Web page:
Groaning, Sanda shakes his head as he approaches Gaira, who promptly backs away into the depths of the city, while a soldier instructs Stewart to take Akemi down to the lower levels of the subway. Sanda continues trying to reason with Gaira, who backs up against a building, knocking a structure off the roof in the process, preparing to defend himself. Shaking his head and motioning him to stop, Sanda approaches the cornered Gaira, who snarls and gestures at him in a threatening manner. When Sanda gets too close, Gaira grabs his right arm and bites him on the forearm, with Sanda shoving him off and sending him crashing backwards into the building behind him. Sanda is thrown backwards too, falling to the ground, but gets up and approaches Gaira as he gets to his feet, still trying to reason with him. But Gaira is not to be reasoned with, as he jumps up into a fighting stance, crumbling what's left of the structure behind him. There's then a nice moment between Stewart and Akemi down in the shelter, as she regains consciousness and he tells her that she was right in her believing that Sanda came to stop Gaira, while back outside, Gaira continues backing away from Sanda, gesturing at him threateningly. He shoves Sanda when he gets too close, causing him to fall through a building, onto his back, and he's quickly on him, putting his arms around his throat, attempting to strangle him, as well as bashing the back of his head against the ground. Sanda shoves him off, causing him to crush the building he slams into, but Gaira charges right back at him, only for Sanda to bring him down by grabbing his leg. Gaira struggles to get free as Sanda continues holding him down by the leg, while down in the shelter, Stewart tries to convince the general over the phone to allow Sanda to defeat Gaira. The general, however, is unmoved by the fact that he saved Akemi again and says that they can't afford to give him that chance before hanging up the phone. He then waits for the clock to reach 11:00 in one minute, which is when the military attack will begin, and a battalion of tanks and other vehicles are shown driving into the city to wait for the order.




Stewart tries to call the general back but it's too late: the clock strikes 11:00 and the general presses the button that initiates the attack. Gaira is hit with a volley of firepower from the tanks and other vehicles, although they also end up destroying the building he was standing in front of, causing it to crumble from the onslaught. Stewart tells Akemi that he did what he could and that now, although they can is hope that the Gargantuas' cells don't multiply, while outside, Gaira throws a chunk of building at the tanks, only to get blindsided by the fire from more of them. Sanda then stumbles over to where the attack is happening and watches as Gaira uses more huge chunks of concrete to take care of to dispense with the other vehicles firing on him, causing more damage to the other buildings in the process. With that, he turns and faces Sanda, smashing into what's left of another building to block his path before running away. Both Sanda and the military are in hot pursuit, as the general is told that the battle is heading for the port and wonders how the monsters could withstand what's being thrown at them. The Gargantuas then reach the edge of the port, with Gaira challenging Sanda again, letting out a volley of angry snarls and roars as he squares off with him. Even at this point, Sanda is still trying to get through to Gaira as the two of them circle each other and he again shakes his head and gestures at him, but Gaira won't allow him to get close. When he does, Sanda gets shoved backwards into a building, with a section of the wall crumbling, and when he gets back up, he chases Gaira over to a section in the middle of several other buildings. Apparently realizing that there's no point in trying to reason with him, Sanda grapples with Gaira, only to get body-slammed on his back through a small building. Before he can get up, Gaira stomps him on his chest before putting his foot on his neck. Sanda manages to fling him off by his leg, sending tumbling against a couple of poles behind him, and sits on him, punching him in the chest and trying to choke him. Gaira grabs him by his hair and by his neck, pushing him to and fro until he shoves him off up against a half-destroyed building, following that up with a tackle that sends them both crashing through it.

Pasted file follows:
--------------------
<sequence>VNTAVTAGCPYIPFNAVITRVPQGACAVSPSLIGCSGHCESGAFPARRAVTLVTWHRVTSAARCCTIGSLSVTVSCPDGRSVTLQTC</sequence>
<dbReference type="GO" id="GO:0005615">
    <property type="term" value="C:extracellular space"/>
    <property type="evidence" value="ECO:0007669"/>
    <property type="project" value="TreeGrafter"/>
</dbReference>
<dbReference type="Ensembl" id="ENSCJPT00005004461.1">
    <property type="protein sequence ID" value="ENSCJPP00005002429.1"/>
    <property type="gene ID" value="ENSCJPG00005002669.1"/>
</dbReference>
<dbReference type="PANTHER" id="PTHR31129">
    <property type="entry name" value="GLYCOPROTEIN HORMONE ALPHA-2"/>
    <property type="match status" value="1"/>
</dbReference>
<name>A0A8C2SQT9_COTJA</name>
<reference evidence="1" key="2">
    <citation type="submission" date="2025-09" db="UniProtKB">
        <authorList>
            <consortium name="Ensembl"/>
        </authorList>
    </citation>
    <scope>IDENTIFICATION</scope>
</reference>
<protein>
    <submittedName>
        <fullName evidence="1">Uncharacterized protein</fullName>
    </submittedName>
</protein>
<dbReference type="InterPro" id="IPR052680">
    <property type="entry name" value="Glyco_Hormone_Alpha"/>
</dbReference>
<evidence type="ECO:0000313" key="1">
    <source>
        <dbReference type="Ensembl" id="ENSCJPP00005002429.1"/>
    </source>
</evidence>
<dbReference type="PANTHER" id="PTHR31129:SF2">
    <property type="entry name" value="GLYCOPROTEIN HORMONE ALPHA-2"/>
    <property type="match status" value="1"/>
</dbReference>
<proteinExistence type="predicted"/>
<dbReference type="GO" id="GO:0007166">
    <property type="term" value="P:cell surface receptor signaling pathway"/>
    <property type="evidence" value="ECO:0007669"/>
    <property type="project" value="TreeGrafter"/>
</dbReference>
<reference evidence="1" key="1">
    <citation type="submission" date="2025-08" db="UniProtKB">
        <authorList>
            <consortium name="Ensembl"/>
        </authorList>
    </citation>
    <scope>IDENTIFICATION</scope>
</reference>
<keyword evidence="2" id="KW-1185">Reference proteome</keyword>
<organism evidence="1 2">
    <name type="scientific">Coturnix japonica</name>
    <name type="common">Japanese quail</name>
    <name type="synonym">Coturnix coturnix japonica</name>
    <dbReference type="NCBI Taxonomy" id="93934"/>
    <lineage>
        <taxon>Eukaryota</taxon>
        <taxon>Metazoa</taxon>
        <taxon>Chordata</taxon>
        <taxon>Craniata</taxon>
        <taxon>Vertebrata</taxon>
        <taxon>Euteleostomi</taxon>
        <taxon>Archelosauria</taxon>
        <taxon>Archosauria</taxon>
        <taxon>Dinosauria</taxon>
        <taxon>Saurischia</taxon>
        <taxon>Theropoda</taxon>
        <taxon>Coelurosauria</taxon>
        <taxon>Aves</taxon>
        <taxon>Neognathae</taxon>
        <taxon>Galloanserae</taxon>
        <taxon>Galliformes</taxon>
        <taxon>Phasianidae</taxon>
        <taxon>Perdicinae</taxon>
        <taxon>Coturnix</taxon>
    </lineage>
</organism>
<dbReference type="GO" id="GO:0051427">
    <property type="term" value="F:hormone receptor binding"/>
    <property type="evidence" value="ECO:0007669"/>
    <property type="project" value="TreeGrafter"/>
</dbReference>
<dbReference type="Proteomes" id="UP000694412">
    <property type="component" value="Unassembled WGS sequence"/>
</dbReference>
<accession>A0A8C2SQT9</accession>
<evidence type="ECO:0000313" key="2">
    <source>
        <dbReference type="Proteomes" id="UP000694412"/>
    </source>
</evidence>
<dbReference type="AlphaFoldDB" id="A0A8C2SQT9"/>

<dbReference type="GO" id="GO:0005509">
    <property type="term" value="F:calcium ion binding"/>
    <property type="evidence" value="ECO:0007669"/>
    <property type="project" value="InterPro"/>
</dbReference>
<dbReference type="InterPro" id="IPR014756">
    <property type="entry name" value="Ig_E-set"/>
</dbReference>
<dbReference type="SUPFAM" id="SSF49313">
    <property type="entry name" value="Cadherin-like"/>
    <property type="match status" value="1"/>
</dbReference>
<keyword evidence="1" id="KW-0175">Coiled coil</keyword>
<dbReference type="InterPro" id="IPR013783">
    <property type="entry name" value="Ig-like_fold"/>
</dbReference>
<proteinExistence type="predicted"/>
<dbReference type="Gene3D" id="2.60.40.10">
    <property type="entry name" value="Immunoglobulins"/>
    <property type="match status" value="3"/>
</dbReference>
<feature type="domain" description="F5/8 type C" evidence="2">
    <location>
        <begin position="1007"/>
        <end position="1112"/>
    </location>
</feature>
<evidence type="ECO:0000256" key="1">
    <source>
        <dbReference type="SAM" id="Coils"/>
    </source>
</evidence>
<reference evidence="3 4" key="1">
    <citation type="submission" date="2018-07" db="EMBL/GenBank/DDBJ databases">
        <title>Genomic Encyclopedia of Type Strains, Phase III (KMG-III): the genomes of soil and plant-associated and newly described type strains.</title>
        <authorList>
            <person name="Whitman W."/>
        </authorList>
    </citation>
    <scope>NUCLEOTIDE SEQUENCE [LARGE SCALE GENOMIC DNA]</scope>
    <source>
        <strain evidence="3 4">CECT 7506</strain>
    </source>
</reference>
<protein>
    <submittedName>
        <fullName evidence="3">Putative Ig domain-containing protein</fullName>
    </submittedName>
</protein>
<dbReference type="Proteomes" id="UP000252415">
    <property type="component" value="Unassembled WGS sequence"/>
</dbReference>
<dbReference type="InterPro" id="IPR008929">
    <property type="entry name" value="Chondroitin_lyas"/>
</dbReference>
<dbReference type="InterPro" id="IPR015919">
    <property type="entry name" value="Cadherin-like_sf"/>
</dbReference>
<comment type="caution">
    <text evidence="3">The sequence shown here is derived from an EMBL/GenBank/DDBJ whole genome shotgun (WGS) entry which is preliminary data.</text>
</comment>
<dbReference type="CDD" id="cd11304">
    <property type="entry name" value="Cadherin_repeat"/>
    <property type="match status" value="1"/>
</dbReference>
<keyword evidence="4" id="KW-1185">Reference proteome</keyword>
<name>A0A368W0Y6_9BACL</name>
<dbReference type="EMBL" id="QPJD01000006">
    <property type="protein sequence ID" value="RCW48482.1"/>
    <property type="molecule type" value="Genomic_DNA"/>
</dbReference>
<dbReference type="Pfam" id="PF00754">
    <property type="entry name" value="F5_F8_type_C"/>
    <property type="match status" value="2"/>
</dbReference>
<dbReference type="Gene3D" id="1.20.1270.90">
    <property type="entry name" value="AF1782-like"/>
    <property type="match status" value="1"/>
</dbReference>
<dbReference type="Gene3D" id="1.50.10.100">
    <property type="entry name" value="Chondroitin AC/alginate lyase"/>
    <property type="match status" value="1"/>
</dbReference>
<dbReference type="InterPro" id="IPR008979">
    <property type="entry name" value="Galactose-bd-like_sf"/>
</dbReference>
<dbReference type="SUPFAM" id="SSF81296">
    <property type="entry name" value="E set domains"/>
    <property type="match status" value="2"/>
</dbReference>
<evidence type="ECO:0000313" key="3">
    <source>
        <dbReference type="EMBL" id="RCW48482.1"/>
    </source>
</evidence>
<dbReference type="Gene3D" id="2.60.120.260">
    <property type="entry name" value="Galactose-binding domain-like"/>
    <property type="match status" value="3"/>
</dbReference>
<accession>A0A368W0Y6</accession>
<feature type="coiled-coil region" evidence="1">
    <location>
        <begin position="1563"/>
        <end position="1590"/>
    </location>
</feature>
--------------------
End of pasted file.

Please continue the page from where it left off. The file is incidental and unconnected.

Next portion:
The two of them continue struggling with each other and rolling and fighting wildly amidst the rubble, as a maser cannon is brought in nearby. It takes aim and fires upon Gaira when Sanda shoves him up onto his feet. Sanda takes advantage of his being momentarily distracted by charging at him and the two of them grapple, Sanda smacking Gaira on his shoulders as he holds him back by the neck. Gaira gets Sanda down on the ground and attempts to strangle him again, only to get zapped in the face, with another maser following that up with a shot from behind. Gaira is momentarily distracted again and Sanda rolls him off of him,. He gets to his feet as explosions result from the maser fire and Sanda runs at him, grabbing him by the waist, only for Gaira to grab him by the head and wrench him off, flinging him to the ground and ignoring the lasers zapping him. He chases Sanda as he rolls away and the two of them grab each other and crash into the center of another building, the walls of which come crumbling down around them as they thrash around savagely. Sanda shoves Gaira back onto his feet and he gets zapped again from both sides, with Sanda taking the opportunity to tackle into him. Other vehicles carrying masers move in to join the battle, while both Gargantaus completely decimate the large building yet when they smash through it, coming down at the very edge of the bay. They grapple when they get up again and promptly fling each other into the water, although that doesn't stop the fight at all, as they continue wrestling and pulling each other in the bay. As the military reaches the bay themselves, Sanda leaps at Gaira and they grapple again, Gaira smacking him in the back of his shoulder and Sanda turning him around as they struggle. Gaira gets shoved up against a large ship and he then turns Sanda around, only to get blasted from behind by a maser. Sanda takes the opportunity to shove Gaira back and jumps at him, only to get shoved back himself, as Gaira dives beneath the surface. Sanda scans the surface for him, only for Gaira to rise up beneath a ship, holding it above his hand. But when he tries to throw it, he gets zapped and he ends up flinging it into the water in front of Sanda. He dives back beneath the water, trying to swim away, but Sanda picks up the ship and slams it down onto him, causing him to break the surface with a screech and dive back down. Sanda begins swimming after him, as they head out to sea, a military helicopter following them.